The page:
Admittedly, I was somewhat apprehensive about exploring Mexico City as a solo female traveler. Mexico has an unfair and inaccurate reputation for danger and violence and I wasn’t sure what to expect for safety in Mexico City.

The first Mexico City walking tour I did was of Roma-Condesa and it allayed all of those fears. As it is one of the safest neighbourhoods in Mexico City, I was staying in Roma and wanted to explore this area first.

The tour meets at the north-west corner of Avenida Cuahtemoc and Puebla. I was greeted by two friendly locals in hard-to-miss hot pinks t-shirts holding even harder to miss hot pink umbrellas.

This Mexico City walking tour is guided by locals who are passionate about the city.

We waited a few minutes and then divided off into our English-speaking group of four. Our tour guide was Javier, a Mexico City local with an infectious passion for his hometown.

Having lived in the US on and off since childhood, Javier’s English was near perfect, clear and easy to understand. He had a warm ease about him that encouraged conversation throughout the group and dispelled any of the awkwardness that comes with being thrust into a group setting with strangers.

We headed off down an unsuspecting laneway with Javier at the helm until we came upon our first stop, a historic church tucked away off a busy thoroughfare.

Roma is the safest neighbourhood in Mexico City and the perfect place to take a walking tour.
Rectoria San Francisco Javier, La Romita, Mexico City

It was here that Javier explained the barrio we were in, why it was unique and gave context to some of the history of the area. Then we embarked on a meandering trail through the beautiful neighbourhoods of Roma and Condesa.

The tour offers something for everyone. As we wandered trustingly through the streets of Roma and Condesa Javier made a point to get to know each member of the group.

I am a foodie so he made sure to point out the best places to eat, another member of the group wanted to know where the best clubs were, another enjoyed street food, and another liked architecture.

Effortlessly, our trusty guide catered to each of our individual interests. He taught us about the culture we were experiencing and helped plan how we should spend our remaining time in Mexico City. After around two and a half hours we found ourselves at the Parque Mexico, a large and lively community space.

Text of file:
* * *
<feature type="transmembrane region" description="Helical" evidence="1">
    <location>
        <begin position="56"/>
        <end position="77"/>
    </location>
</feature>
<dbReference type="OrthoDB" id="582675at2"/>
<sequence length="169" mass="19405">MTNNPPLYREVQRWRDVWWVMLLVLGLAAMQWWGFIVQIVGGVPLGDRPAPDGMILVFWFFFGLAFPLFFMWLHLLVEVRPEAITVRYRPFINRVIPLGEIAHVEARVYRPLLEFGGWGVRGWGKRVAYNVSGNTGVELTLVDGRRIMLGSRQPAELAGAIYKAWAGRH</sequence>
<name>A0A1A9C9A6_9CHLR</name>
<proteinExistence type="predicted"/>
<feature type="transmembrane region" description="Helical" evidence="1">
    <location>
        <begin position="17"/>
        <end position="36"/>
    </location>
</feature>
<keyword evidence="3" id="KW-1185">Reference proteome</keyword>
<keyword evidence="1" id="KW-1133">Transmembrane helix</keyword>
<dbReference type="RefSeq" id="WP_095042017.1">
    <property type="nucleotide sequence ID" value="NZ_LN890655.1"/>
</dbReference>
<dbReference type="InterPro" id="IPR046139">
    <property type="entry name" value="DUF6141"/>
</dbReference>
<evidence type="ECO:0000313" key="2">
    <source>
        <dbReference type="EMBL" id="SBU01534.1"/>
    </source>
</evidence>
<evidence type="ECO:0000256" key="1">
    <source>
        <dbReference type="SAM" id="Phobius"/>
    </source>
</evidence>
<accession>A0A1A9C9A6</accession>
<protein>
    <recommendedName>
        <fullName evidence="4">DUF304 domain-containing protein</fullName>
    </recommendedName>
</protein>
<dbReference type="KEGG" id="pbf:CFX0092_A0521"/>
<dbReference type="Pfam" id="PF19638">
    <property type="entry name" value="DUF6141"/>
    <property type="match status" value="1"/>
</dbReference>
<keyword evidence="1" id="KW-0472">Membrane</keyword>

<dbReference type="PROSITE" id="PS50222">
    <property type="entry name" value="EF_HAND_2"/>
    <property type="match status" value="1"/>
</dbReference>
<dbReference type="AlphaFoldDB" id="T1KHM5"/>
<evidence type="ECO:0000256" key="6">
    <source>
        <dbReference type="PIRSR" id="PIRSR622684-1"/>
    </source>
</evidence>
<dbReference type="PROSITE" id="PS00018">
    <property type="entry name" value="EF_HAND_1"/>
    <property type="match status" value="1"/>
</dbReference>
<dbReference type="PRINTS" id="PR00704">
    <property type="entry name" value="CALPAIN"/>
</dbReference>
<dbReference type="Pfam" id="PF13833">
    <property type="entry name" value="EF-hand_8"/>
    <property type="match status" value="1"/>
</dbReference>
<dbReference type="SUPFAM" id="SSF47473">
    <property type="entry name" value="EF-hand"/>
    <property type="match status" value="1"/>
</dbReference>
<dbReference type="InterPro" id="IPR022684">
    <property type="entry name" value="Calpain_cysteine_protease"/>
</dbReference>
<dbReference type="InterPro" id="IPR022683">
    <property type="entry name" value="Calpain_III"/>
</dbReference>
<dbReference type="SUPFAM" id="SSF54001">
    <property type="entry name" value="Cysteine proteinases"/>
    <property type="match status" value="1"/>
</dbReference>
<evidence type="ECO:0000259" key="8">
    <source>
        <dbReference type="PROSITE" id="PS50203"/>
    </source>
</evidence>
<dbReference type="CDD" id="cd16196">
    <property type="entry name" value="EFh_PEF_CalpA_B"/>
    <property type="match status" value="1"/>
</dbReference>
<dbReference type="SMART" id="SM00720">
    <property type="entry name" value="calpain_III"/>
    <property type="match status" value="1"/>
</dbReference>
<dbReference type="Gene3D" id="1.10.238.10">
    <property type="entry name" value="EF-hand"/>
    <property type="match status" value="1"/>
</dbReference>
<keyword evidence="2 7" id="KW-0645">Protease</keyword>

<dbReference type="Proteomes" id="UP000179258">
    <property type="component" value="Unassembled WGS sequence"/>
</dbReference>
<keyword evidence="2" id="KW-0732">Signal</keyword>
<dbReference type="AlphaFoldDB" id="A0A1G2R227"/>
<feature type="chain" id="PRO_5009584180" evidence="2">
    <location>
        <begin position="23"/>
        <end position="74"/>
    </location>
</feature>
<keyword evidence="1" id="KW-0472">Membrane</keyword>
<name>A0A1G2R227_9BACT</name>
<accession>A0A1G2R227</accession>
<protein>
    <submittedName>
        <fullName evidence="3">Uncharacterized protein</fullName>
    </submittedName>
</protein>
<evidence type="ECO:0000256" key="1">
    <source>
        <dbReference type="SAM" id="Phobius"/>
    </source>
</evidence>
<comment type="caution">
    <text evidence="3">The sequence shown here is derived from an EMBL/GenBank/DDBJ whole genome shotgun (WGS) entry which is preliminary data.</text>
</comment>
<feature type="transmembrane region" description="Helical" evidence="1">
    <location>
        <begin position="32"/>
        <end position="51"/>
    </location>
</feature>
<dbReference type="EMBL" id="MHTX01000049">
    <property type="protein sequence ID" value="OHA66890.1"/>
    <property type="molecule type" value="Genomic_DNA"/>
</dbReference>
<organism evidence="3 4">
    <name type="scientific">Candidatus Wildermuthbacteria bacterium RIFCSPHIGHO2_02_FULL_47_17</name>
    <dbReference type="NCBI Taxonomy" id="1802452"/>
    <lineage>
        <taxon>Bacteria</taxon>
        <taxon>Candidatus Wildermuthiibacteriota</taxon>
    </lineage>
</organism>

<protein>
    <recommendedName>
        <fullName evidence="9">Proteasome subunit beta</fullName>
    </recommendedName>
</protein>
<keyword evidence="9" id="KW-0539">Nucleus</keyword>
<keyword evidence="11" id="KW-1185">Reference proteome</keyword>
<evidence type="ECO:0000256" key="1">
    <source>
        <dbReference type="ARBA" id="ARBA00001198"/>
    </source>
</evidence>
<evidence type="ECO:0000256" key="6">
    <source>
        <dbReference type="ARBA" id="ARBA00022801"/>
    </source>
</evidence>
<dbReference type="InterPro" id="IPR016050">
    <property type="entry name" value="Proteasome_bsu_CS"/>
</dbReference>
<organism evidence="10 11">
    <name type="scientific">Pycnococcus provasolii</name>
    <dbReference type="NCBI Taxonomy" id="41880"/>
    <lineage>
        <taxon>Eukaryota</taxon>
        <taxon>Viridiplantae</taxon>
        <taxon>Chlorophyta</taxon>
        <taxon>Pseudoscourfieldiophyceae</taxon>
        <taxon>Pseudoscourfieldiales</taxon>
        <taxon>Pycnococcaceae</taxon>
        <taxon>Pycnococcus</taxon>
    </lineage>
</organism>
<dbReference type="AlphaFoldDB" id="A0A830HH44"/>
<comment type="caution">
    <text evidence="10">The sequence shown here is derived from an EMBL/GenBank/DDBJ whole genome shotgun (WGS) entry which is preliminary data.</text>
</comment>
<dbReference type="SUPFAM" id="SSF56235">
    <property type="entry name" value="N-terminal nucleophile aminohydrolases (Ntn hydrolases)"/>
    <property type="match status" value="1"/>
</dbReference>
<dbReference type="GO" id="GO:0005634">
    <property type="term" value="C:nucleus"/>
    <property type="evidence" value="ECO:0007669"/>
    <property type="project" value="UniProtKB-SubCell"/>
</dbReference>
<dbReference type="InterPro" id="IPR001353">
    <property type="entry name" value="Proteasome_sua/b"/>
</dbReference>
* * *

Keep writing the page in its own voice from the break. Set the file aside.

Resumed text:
one of the best areas to stay in Mexico City is Condesa, similar to Roma but with a livelier vibe.
Parque Mexico

To call Parque Mexico a “park” would be a gross understatement. It features towering palm trees, hanging egg chairs for reading, space to roller skate and play games, food vendors and WiFi.

I slipped a generous tip in the woven bag and turned to look at Mexico City with new eyes. No longer daunting, I was seeing the city for what it truly was, historic, diverse, surprising, and full of possibility.

Javier and Estacion Mexico had made me feel not only safe, but welcome here. My experience was so good I went on to book two more Mexico City walking tours in other parts of the city.

Is It Really Free?

Representing any business as offering a service for free always sounds a bit too good to be true. This is why I want to explain why a company would choose to do this and why it’s so great for travellers when they do.

The business model for a free walking tour is really simple:

Offer the tour for free to entice people to book. Then do such a great job they’ll want to pay for your service anyway! It’s a win-win!

It is important to realize that free walking tours are not charitable enterprises. These are cash businesses that allow the customer to determine the value of the tour for themselves, rather than paying a set ticket amount.

Because of this, guides typically go above and beyond to provide an outstanding experience and earn the best possible tip from each tour.

This Mexico City walking tour includes recommendations for restaurants and cafes.